Culture & Literature
The New York Review of Books

The New York Review of Books September 26, 2019

For over 50 years, The New York Review of Books has been the place where the world's leading authors, scientists, educators, artists, and political leaders turn when they wish to engage in a spirited debate on literature, politics, art, and ideas with a small but influential audience that welcomes the challenge. Each issue addresses some of the most passionate political and cultural controversies of the day, and reviews the most engrossing new books and the ideas that illuminate them. Get The New York Review of Books digital magazine subscription today.

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in this issue

3 min.

JOHN BANVILLE’s latest novel is Mrs. Osmond. CHRISTOPHER R. BROWNING is Frank Porter Graham Professor of History Emeritus at the University of North Carolina at Chapel Hill. His most recent book is Remembering Survival: Inside a Nazi Slave-Labor Camp. MICHAEL CHABON lives and works in Berkeley and Los Angeles. SARAH CHURCHWELL is a Professor of American literature and humanities at the School of Advanced Study, University of London. Her book Behold America: The Entangled History of “America First” and “The American Dream” was published last year. J.M. COETZEE is Professorial Research Fellow at the University of Adelaide. He is the author of seventeen works of fiction, as well as numerous works of criticism and translation. He was awarded the Nobel Prize in Literature in 2003. MARTIN FILLER’s most recent book is Makers of Modern Architecture,…

1 min.
the new york times bestseller

NOW IN PAPERBACK IJEOMA OLUO SO YOU WANT TO TALK ABOUT RACE “With her bold combination of directness and empathy, Oluo offers us a reset, a starting point, a clear way forward.”—dream hampton, filmmaker, writer, activist, and executive producer of Surviving R.Kelly“Oluo is the smartest, most courageous and electrifying young writer on race relations today—the voice of our times. Let her be your guidepost.”—Robin Diangelo, author of White Fragility“Oluo’s mandate is clear and powerful: change will not come unless we are brave enough to name and remove the many forces at work strangling freedom.”—Darnell L.Moore, author of No Ashes in the Fire sealpress.com…

21 min.
‘ulysses’ on trial

This essay will appear in somewhat different form in Fight of the Century, edited by Michael Chabon and Ayelet Waldman, to be published by Simon and Schuster in 2020 to coincide with the centennial anniversary of the American Civil Liberties Union. It was a setup: a stratagem worthy of wily Ulysses himself. The conspirators were Bennett Cerf, publisher and cofounder of Random House, and Morris Ernst, a cofounder of the ACLU and its chief legal counsel. The target was United States antiobscenity law. The bait was a single copy of an English-language novel, printed in Dijon by Frenchmen who could not understand a word of it, bound in bright blue boards, and sold mail-order by the celebrated Paris bookshop Shakespeare and Company. When Cerf and Ernst first began to conspire in 1931,…

1 min.
yale university press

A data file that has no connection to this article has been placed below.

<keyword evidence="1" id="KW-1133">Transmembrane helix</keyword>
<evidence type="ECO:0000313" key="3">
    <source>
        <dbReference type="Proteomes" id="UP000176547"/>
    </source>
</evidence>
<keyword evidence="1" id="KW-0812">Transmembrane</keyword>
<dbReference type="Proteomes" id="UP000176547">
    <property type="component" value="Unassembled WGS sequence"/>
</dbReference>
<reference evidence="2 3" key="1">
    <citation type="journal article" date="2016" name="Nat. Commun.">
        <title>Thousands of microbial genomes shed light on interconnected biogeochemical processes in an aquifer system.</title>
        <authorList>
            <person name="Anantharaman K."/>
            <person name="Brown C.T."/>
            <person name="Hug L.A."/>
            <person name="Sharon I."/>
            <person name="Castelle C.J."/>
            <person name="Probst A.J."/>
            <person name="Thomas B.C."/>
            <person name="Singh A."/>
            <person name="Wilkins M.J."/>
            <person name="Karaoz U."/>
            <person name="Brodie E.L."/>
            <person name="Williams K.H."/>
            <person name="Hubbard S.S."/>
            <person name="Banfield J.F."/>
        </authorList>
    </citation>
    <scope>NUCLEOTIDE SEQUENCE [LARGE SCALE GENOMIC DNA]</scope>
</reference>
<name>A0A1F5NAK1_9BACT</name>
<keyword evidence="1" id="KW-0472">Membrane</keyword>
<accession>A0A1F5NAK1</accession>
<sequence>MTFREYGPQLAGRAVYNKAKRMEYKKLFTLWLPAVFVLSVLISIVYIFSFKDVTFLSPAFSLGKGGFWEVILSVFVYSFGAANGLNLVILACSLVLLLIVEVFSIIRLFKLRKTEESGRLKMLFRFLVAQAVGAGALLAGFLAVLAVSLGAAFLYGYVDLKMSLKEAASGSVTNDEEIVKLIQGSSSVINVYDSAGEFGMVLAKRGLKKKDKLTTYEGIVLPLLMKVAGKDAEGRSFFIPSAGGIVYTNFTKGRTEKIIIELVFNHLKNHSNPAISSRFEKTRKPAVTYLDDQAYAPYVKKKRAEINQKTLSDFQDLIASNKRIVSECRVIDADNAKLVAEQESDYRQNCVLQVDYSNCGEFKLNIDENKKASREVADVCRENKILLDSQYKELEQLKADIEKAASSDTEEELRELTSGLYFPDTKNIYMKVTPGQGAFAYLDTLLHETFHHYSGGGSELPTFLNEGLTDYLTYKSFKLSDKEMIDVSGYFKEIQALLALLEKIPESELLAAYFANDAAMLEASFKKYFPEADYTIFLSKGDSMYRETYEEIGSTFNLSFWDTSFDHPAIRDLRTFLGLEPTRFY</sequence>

“In Fabulous Monsters, Alberto Manguel argues that imaginary characters portray our own lives. Yes, we say, this is how we are, this is what we do to one another, this is true. That, perhaps, is where literature can help most.”—Salman Rushdie “Perceptive and fair-minded.”—Jonathan Rose, Wall Street Journal “Besides being approachably succinct, Avineri’s sympathetic account is distinguished by its appearance in the highly regarded Jewish Lives series.”—James Miller, New York Times Jewish Lives “If you combine the pleasures of a seductive novel, discovering a real American heroine, and learning the multiracial history of this country that wasn’t in our textbooks, you will have an idea of the great gift that Adele Logan Alexander has given us.”—Gloria Steinem “This clear-eyed, sobering book narrates a history of whistle-blowing, from the American Revolution to Snowden to…

1 min.

Race After Technology Ruha Benjamin “Brilliant, beautifully argued, engagingly written, and groundbreaking.” Imani Perry, Princeton University Paperback | 304 pages | 978-1-5095-2640-6 | $19.95 Why Cities Look the Way They Do Richard J. Williams “Using our eyes to understand the DNA of cities is the important contribution of Williams’s book. Read it and look around you with heightened vision!” Richard Burdett, LSE Paperback | 256 pages | 978-0-7456-9181-7 | $24.95 Troublemakers A Philosophy of Puer Robustus Dieter Thomä “A masterpiece … The scholarship is astonishing, the insights acute and important, and the pleasure of reading it constant.” Robert Pippin, University of Chicago Hardback | 480 pages | 978-1-5095-2558-4 | $45.00 Lineages of Modernity A History of Humanity from the Stone Age to Homo Americanus Emmanuel Todd “In Lineages of Modernity, this great thinker has found his greatest subject.” Michael Lind, author of Land of Promise Hardback | 448 pages…

15 min.
filling our eyes with sunshine

Olafur Eliasson: In Real Life an exhibition at Tate Modern, London, July 11, 2019–January 6, 2020. Catalog of the exhibition edited by Mark Godfrey. Tate, 239 pp., $24.99 (paper) Olafur Eliasson: Experience edited by Anna Engberg-Pedersen, with an essay by Michelle Kuo. Phaidon, 423 pp., $85.00 Studio Olafur Eliasson: The Kitchen by Olafur Eliasson, with a preface by Alice Waters. Phaidon, 364 pp., $49.95 No one who saw it has ever forgotten it: a fat yellow sun hanging inside the colossal Turbine Hall of the Tate Modern gallery, glowing through clouds of swirling mist. Olafur Eliasson’s The weather project, which opened in October 2003, was a magical microclimate created at a moment when weather was on everyone’s mind: a hellishly overheated summer—an early harbinger of the ominous climatic changes to come—had begun at last to release…